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When You Needed a Friend

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Today was a day that made Retsuko storm out of work and completely shirk her yoga class. She decided to be selfish for once and head straight to a bar and not talk to anybody.

She found one that was nice and in her price range, and went right up to the counter, ready for a night of drinking herself under the table.

Retsuko started off with a beer, and got it halfway down her throat before she noticed a very chipper feeling in the air. It was slightly irritating.

Retsuko looked out of the corner of her eye and saw a shih tzu sitting beside her. The dog was dressed in a gingham blouse and blue skirt, and she happily swung her legs to and fro as she presumably waited for her drink.

“Good day at work today?” Retsuko drawled, and it didn’t have nearly enough bite in it; too late she realized that she broke her rule of not talking to anyone.

“Oh, I’m in town visiting my sister,” was the reply. “My name is Isabelle! I’m from America.”

Images of movie stars, hamburgers, and big, loud cars popped into Retsuko’s mind and she took another swig of her beer.

“Wish I had a sister,” Retsuko muttered into the mug, “Then my mom wouldn’t break into my apartment…”

Isabelle tilted her head and Retsuko once again had the one second too late realization; this time was that she was beginning to spill her guts to a complete stranger.

“Not for bad reasons,” she tried to explain, “Wait, it might – she cleans up my home, wait, it’s – “

“What’s your name?” Isabelle asked when she got an opening for the question and Retsuko stopped her floundering explanation, grateful for the subject change.

“Retsuko.”

“What a lovely name!” Isabelle exclaimed.

That was too much to handle so Retsuko drained the rest of her beer and asked for another one.

“So, what do you do?” Retsuko asked when another beer mug was in her hands.

“I’m a secretary to a mayor,” Isabelle said. “Actually, all my sisters are! Oh, but Shizue just got started. I was going to help her out. We’re scattered around the world, and I was the only one that had time to go help.”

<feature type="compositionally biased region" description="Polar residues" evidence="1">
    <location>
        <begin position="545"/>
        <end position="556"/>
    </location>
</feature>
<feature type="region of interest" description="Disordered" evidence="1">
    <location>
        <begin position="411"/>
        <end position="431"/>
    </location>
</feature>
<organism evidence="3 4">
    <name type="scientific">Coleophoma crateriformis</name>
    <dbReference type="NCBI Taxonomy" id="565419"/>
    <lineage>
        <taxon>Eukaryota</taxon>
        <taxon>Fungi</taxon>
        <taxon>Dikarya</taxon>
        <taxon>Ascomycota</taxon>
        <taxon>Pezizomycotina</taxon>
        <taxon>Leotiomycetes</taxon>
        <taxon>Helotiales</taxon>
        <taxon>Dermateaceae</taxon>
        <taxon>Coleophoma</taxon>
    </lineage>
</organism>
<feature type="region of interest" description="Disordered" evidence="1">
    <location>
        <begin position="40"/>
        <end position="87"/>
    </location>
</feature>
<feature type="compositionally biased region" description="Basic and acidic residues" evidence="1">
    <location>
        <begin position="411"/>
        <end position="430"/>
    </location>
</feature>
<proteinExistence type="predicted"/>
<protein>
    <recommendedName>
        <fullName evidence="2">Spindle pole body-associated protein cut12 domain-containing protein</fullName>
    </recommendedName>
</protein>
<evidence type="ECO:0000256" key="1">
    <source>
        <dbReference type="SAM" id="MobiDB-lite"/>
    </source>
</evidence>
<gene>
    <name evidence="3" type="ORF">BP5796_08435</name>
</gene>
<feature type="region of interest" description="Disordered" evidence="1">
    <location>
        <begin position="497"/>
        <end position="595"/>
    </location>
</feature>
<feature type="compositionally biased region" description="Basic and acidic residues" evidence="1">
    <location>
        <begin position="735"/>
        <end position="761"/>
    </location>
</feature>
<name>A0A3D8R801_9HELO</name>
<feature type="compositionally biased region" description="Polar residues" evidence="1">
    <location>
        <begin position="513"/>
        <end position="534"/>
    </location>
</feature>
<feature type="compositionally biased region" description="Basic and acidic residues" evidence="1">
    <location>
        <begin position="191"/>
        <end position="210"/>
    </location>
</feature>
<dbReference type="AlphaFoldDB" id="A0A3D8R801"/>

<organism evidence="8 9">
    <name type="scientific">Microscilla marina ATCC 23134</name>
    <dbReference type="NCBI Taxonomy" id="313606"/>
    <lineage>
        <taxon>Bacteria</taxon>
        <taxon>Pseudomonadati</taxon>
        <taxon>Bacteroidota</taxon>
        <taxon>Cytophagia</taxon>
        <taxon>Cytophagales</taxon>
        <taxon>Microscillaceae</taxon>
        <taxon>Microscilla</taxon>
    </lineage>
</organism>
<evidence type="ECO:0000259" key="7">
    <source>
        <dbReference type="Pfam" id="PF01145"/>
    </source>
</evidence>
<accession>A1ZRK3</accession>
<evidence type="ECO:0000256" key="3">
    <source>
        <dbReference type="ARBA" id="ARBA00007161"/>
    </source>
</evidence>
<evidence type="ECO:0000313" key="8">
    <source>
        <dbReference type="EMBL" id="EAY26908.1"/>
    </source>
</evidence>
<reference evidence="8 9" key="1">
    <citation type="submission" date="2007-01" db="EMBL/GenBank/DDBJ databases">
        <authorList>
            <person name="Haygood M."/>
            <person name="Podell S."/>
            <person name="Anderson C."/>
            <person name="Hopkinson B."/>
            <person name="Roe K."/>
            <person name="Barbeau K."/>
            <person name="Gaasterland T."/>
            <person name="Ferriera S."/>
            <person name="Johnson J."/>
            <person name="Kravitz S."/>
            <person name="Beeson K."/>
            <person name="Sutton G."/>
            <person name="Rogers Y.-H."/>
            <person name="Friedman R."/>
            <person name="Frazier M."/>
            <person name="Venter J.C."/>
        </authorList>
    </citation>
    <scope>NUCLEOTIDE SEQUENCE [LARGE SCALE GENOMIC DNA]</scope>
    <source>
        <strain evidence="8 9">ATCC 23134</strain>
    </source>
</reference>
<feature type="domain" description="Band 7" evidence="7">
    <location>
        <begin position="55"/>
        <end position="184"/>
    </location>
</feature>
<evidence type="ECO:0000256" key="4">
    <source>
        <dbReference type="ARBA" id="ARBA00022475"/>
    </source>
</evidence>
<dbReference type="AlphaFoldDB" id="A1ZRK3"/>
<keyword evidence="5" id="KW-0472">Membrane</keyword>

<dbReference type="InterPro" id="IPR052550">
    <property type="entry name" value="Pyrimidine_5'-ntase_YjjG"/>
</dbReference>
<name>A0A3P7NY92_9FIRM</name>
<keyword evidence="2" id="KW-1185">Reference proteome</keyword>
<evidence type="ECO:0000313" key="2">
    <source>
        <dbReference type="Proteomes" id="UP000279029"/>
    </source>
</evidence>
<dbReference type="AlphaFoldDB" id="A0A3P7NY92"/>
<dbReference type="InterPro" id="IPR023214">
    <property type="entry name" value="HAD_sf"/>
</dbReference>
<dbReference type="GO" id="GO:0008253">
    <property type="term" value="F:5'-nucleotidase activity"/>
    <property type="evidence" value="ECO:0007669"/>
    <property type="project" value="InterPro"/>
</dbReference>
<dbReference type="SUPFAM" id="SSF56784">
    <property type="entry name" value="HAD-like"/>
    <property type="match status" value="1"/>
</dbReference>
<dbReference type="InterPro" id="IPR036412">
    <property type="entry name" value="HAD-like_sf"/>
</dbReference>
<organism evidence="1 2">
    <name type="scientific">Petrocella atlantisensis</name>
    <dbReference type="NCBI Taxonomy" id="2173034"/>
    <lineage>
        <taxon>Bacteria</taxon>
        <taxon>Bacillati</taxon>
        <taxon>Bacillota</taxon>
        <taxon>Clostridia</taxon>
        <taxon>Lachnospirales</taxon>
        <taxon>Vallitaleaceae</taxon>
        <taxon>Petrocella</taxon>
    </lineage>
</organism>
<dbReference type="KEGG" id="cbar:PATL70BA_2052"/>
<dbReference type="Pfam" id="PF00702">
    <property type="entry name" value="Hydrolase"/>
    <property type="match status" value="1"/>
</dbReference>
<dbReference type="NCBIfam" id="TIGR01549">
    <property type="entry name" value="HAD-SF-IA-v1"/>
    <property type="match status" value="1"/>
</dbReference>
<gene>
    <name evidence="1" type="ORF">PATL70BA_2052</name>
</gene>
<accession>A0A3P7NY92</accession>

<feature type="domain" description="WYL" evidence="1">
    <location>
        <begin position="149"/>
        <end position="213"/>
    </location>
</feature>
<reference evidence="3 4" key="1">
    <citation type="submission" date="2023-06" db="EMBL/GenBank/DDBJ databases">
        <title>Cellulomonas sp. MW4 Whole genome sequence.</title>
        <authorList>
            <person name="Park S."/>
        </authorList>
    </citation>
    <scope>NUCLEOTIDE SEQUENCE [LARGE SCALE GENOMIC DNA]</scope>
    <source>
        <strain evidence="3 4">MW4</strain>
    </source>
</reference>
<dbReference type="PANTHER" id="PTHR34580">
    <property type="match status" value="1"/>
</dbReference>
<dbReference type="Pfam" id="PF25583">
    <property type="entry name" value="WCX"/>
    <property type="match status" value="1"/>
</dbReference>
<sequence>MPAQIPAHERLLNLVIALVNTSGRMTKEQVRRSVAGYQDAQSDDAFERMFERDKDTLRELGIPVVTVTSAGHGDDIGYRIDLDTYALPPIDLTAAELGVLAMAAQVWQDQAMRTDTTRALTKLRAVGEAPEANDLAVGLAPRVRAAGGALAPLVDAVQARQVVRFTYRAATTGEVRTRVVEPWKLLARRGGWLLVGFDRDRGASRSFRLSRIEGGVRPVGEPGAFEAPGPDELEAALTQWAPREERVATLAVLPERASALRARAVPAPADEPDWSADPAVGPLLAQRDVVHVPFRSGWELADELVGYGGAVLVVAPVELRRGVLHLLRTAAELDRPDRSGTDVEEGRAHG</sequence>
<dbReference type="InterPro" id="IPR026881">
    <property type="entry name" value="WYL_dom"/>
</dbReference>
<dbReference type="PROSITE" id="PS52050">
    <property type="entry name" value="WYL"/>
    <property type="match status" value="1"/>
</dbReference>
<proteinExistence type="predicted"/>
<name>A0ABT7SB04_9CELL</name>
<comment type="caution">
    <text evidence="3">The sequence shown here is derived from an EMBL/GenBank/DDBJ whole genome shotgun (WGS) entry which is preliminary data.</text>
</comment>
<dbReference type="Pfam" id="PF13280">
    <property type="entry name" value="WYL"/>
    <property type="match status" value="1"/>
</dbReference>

She got her drink then, a concoction that was light at the bottom of the glass and slowly went upward to shades of blue. There was a cherry, hibiscus flower and lime stuck on top of the glass. Isabelle happily popped the cherry into her mouth and squeezed the lime into her drink.

“What do you do?” Isabelle asked when she finished eating her cherry.

“Something similar to you,” Retsuko replied. She had just gotten another drink, and drained it before she told her story. “My boss was yelling at me all day, and usually when I get really angry I – um, this time I decided to go drinking.”

“I understand,” Isabelle said cheerfully. “I got lucky, but some of my sisters, their mayors can be a handful! Hitting the townspeople with nets, planting pitfalls, letting paperwork pile up. We can all use vacation juice now and again.”

“What’s that drink like?” Retsuko began drinking her replenished beer as she waited for the answer.

“It’s sweet with a hint of sour from the lime,” Isabelle said. “It reminds me of a beach so I like to have it when the days get particularly long! Sometimes I let the mayor have a little glass of it.”

“You drink on the job?”

“Oh, this has no alcohol,” Isabelle explained as she lifted up her glass, “Vacation juice is like an orange juice, sweet with a hint of sour.”

It was said with no judgment, but it still made Retsuko stare forlornly into her beer mug. She took the moment to drink a bigger swig of the drink.

“We all have our methods of relaxation,” Isabelle continued, “My sisters especially! Canela likes to build model airplanes. Melinda knows all kinds of Yo-Yo tricks. Marie collects these glass figurines and sets up different themes around the town hall. And – “